wider than one
natives in their
Archive for January, 2009
As I listened to Elizabeth Alexander’s poem today, I heard echoes of Maya Angelou’s poem from Bill Clinton’s 1993 inauguration. Alexander’s line, “On the brink, on the brim on the cusp” reminds me of Angelou’s line, “On the pulse of this new day.”
Both poets were aware this needed to be a poem about beginnings. They were aware of other things too. So little poetry is ever heard in our country, the poem needed to be something that would speak to the masses. It needed to be simple and forthright, words people could grasp quickly, that had the flow and rhythm of our American speech.
My favorite lines in the poem are, “Praise song for every hand-lettered sign, the figuring it out at kitchen tables.” She addresses what words are here, what language is, how words change the way we think and eventually change the way a country thinks.
We encounter each other in words,
words spiny or smooth,
whispered or declaimed,
words to consider, reconsider.
What are words of the masses? They are the words painted on the signs carried to the inauguration. The figuring it out at kitchen tables speaks to families, friends and neighbors working together to come up with language, poetry of their own to hold up for the world to see.
Praise Song for the Day
Each day we go about our business, walking past each other, catching each others eyes or not, about to speak or speaking. All about us is noise. All about us is noise and bramble, thorn and den, each one of our ancestors on our tongues.
Someone is stitching up a hem, darning a hole in a uniform, patching a tire, repairing the things in need of repair.
Someone is trying to make music somewhere with a pair of wooden spoons on an oil drum, with cello, boom box, harmonica, voice.
A woman and her son wait for the bus.
A farmer considers the changing sky;
A teacher says, “Take out your pencils. Begin.”
A Poem for Nelson Mandela
Here where I live it is Sunday.
From my room I hear black
children playing between houses
and the El at a Sabbath rattle.
I smell barbecue from every direction
and hear black hands tolling church bells,
hear wind hissing through elm trees
through dry grasses
As you all know, tonight is the night of the full
moon, half the world over. But here the moon
seems to hang motionless in the sky. It gives very
little light; it could be dead. Visibility is poor.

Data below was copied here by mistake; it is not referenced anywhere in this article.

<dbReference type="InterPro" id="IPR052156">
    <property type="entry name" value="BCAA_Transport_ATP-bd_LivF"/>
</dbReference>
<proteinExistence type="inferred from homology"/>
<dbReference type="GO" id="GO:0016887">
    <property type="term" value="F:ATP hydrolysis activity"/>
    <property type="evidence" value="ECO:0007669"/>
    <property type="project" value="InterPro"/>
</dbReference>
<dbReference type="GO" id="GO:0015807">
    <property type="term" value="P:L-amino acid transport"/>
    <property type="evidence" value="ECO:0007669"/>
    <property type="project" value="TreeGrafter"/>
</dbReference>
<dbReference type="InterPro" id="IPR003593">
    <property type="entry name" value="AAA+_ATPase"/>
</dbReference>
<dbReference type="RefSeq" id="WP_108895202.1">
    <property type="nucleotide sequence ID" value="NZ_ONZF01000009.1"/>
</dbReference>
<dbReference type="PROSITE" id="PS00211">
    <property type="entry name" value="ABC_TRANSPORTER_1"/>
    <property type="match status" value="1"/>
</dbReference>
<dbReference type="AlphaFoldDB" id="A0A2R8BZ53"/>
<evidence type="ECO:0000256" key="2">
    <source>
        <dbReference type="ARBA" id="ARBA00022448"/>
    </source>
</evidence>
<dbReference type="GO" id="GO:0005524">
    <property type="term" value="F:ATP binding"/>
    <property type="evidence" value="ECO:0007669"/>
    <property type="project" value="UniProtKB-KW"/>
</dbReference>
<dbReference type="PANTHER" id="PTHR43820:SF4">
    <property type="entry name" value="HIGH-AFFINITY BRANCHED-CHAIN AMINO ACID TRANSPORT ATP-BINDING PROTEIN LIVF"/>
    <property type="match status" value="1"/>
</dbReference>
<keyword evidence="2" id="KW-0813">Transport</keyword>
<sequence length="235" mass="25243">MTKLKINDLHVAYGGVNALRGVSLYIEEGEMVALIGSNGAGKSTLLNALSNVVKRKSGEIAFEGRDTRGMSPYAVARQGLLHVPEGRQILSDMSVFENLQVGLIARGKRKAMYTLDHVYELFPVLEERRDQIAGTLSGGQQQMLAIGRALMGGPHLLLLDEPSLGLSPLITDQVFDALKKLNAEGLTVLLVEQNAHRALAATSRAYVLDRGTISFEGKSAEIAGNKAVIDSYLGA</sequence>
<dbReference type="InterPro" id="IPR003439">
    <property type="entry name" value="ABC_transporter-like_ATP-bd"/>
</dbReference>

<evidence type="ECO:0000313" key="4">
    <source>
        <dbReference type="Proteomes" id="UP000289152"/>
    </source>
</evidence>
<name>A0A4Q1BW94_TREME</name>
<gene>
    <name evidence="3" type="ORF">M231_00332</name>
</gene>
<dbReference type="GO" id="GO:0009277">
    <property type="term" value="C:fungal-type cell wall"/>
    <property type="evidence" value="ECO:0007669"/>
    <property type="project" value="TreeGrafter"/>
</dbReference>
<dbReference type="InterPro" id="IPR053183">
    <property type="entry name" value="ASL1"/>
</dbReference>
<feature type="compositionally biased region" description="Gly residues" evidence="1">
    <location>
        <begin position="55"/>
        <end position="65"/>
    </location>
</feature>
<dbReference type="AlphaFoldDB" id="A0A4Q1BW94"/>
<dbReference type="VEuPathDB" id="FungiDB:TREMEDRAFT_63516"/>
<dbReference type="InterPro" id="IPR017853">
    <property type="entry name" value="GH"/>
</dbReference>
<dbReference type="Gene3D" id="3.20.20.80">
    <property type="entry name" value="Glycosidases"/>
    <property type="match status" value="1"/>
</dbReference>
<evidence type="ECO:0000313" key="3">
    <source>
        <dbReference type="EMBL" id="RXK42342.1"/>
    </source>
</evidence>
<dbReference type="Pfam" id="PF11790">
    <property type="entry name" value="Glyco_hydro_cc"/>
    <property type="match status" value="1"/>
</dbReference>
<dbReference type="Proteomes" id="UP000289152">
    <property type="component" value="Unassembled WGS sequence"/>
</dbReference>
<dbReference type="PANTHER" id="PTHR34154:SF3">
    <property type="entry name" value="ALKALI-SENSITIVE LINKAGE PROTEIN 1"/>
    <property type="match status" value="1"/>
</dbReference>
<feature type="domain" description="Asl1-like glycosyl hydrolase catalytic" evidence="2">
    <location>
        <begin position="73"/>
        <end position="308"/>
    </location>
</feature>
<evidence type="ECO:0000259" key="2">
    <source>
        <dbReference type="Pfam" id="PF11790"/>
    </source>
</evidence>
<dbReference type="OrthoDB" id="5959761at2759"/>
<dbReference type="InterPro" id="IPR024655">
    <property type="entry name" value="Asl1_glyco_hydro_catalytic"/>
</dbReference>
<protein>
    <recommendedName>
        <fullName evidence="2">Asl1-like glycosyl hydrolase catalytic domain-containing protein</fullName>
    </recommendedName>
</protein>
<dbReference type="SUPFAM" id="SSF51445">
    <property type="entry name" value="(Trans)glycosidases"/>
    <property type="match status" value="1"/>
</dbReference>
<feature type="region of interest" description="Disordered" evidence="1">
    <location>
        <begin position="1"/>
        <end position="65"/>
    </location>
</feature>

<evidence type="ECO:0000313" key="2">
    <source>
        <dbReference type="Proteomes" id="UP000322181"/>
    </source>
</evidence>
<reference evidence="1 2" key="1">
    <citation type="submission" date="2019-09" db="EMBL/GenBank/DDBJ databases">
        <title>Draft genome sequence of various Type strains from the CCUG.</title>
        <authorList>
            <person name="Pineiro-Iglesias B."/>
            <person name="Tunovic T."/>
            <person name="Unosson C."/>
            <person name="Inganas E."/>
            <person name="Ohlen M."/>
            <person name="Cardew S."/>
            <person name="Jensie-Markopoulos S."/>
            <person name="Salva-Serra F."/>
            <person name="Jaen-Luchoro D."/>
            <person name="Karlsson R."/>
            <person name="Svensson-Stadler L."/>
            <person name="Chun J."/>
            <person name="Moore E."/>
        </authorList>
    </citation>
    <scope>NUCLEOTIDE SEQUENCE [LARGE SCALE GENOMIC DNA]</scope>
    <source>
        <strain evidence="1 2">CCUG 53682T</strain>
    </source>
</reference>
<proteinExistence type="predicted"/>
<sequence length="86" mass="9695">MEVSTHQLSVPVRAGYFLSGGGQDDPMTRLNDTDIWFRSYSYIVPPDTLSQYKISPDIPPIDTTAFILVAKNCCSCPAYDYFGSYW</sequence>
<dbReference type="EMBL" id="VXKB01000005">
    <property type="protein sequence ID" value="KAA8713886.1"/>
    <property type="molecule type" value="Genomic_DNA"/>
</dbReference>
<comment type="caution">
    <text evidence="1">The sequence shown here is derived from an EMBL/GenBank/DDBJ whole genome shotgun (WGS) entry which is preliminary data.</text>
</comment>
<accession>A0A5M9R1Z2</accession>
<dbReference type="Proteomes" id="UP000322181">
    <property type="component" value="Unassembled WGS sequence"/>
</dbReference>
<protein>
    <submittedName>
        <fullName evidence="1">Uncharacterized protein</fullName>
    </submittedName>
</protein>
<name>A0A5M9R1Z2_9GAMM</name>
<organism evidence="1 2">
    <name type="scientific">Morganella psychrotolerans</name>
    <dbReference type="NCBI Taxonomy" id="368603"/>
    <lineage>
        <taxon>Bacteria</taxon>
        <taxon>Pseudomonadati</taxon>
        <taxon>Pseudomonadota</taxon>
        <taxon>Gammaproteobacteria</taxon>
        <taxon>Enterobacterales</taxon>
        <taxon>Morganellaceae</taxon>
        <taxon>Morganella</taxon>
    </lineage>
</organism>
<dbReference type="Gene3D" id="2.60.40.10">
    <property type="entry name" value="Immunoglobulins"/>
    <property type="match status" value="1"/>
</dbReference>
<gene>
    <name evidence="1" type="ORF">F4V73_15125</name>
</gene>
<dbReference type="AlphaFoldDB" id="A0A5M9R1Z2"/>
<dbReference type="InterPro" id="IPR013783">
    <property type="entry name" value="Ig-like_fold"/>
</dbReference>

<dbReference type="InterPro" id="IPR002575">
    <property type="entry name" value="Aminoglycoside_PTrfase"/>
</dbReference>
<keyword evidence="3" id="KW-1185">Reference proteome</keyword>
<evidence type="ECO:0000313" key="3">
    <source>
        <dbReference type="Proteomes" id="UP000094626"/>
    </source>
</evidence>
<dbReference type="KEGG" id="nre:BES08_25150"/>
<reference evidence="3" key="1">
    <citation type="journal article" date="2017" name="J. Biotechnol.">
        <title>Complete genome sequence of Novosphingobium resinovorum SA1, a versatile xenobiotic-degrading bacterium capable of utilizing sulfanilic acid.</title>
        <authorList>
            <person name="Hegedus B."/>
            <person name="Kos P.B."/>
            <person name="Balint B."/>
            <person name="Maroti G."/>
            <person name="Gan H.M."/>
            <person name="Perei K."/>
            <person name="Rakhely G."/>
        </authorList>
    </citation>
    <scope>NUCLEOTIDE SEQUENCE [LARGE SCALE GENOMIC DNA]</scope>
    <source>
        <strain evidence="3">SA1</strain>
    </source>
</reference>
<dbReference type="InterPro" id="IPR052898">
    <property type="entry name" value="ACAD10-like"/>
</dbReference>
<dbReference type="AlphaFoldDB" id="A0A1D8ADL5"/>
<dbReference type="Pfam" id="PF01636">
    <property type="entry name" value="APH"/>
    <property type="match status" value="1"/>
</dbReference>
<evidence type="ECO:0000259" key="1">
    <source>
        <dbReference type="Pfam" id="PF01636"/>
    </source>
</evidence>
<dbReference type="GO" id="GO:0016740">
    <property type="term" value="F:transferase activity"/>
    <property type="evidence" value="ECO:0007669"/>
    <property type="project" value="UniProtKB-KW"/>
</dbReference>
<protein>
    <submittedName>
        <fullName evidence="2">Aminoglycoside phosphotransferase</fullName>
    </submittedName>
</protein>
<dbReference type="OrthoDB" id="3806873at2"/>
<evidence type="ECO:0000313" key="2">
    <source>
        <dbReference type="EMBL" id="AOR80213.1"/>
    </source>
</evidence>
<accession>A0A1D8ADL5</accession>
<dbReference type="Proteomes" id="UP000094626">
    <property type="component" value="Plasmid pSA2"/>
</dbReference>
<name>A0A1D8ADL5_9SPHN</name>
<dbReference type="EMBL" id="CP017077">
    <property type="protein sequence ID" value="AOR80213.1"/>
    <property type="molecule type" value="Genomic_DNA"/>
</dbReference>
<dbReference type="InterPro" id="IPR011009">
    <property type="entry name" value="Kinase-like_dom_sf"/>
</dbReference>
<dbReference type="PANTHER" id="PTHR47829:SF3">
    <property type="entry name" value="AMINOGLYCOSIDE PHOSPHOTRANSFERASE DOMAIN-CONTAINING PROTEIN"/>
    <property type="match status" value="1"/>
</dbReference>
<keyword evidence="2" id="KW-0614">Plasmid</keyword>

Nevertheless, we shall try to give you some idea of
the lay of the land and the present situation.
The escarpment that rises abruptly from the central
plain is in heavy shadow, but the elaborate terrac-
ing of its southern glacis gleams faintly in the dim
light, like fish scales. What endless labor those
small, peculiarly shaped terraces represent! And
yet, on them the welfare of this tiny principality
You sea! I resign myself to you also—I guess what you mean,
I behold from the beach your crooked fingers,
I believe you refuse to go back without feeling of me,
We must have a turn together, I undress, hurry me out of sight of the land,
Cushion me soft, rock me in billowy drowse,
Dash me with amorous wet, I can repay you.
Sea of stretch’d ground-swells,
Sea breathing broad and convulsive breaths,
Sea of the brine of life and of unshovell’d yet always-ready graves,
Howler and scooper of storms, capricious and dainty sea,
I am integral with you, I too am of one phase and of all phases.
The brown enormous odor he lived by
was too close, with its breathing and thick hair,
for him to judge. The floor was rotten; the sty
was plastered halfway up with glass-smooth dung.
Light-lashed, self-righteous, above moving snouts,
the pigs’ eyes followed him, a cheerful stare–
even to the sow that always ate her young–
till, sickening, he leaned to scratch her head.
But sometimes mornings after drinking bouts
(he hid the pints behind the two-by-fours),
the sunrise glazed the barnyard mud with red
the burning puddles seemed to reassure.
And then he thought he almost might endure
his exile yet another year or more.
Man-Moth: Newspaper misprint for “mammoth.”
cracks in the buildings are filled with battered moonlight.
The whole shadow of Man is only as big as his hat.
It lies at his feet like a circle for a doll to stand on,
and he makes an inverted pin, the point magnetized to the moon.
He does not see the moon; he observes only her vast properties,
feeling the queer light on his hands, neither warm nor cold,
of a temperature impossible to record in thermometers.